program. Finally, as noted below, OCC believes that a close-out netting 
rule would also clarify the accounting treatment of obligations among 
OCC and its Clearing Members under FIN 39.\5\
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    \4\ 17 CFR 240.15c3-1.
    \5\ Financial Account Standards Board (``FASB'') Interpretation 
No. 39, Offsetting of Amounts Related to Certain Contracts. FIN 39 
specifies the circumstances in which assets and liabilities may be 
treated as offsetting in financial statements.
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    The Basel Netting Standards and FIN 39 (collectively ``Netting 
Standards'') are stated in general terms and do not contain detailed 
requirements. OCC's proposed close-out netting procedures would, in the 
event of an OCC default or insolvency, expressly permit Clearing 
Members to treat their obligations to OCC on a net basis to the fullest 
extent consistent with the Commission's customer protection rules. 
However, the proposed rule change is also intended to protect the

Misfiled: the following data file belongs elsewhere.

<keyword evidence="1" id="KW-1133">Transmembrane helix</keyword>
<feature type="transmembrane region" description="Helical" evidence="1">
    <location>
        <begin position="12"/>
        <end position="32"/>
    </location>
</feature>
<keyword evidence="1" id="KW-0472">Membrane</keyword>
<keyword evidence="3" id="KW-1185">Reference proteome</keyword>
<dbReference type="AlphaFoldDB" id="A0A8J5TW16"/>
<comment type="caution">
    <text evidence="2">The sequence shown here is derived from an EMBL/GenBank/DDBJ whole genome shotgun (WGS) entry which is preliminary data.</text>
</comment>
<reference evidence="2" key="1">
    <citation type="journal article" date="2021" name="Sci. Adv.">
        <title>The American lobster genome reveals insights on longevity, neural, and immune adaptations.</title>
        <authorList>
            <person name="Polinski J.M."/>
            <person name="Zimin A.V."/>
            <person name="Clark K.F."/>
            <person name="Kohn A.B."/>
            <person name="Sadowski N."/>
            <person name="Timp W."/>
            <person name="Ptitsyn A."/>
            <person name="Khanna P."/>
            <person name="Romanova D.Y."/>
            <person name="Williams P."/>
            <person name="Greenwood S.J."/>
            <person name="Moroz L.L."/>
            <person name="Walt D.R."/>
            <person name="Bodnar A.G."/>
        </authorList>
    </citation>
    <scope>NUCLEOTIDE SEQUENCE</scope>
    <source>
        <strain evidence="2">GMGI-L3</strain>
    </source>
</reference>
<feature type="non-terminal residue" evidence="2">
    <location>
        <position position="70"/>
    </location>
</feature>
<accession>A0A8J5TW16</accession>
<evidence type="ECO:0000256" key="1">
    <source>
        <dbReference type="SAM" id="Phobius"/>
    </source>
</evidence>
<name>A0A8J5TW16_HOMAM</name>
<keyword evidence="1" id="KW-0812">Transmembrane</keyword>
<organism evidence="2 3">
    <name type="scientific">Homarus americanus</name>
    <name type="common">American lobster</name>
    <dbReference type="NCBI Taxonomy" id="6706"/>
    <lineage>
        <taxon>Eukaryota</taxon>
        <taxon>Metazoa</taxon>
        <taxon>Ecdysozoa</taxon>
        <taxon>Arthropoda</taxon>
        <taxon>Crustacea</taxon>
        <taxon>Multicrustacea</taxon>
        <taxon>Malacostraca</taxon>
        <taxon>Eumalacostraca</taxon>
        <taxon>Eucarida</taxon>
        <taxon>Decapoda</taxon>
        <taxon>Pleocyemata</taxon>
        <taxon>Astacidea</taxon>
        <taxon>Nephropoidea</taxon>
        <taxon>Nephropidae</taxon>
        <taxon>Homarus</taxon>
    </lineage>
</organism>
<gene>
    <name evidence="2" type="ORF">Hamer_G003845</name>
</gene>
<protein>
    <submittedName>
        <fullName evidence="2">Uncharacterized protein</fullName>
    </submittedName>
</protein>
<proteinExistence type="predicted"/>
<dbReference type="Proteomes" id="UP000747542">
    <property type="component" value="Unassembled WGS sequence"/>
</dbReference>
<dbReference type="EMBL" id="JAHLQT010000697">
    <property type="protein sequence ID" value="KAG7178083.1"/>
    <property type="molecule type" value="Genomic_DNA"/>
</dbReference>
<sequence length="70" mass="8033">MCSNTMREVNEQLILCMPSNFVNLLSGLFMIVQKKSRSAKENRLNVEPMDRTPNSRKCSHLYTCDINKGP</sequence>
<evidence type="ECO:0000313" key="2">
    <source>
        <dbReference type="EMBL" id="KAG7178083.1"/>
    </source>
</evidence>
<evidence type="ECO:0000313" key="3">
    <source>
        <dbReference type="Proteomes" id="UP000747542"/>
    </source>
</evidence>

clearing system from being thrown out of balance or forced into a 
disorderly liquidation by a single Clearing Member's exercise of 
netting rights. Unlike typical, purely bilateral OTC derivatives 
relationships, OCC's contractual rights and obligations--while 
bilateral between OCC and any individual Clearing Member--represent a 
balanced structure in which every obligation owed by OCC to a Clearing 
Member is in turn matched by a corresponding obligation of a Clearing 
Member to OCC. The creation of individually exercisable netting rights 
that could be exercised independently by each Clearing Member in the 
event of an OCC default or insolvency could result in unfairness if no 
coordination is imposed.
The Basel Netting Standards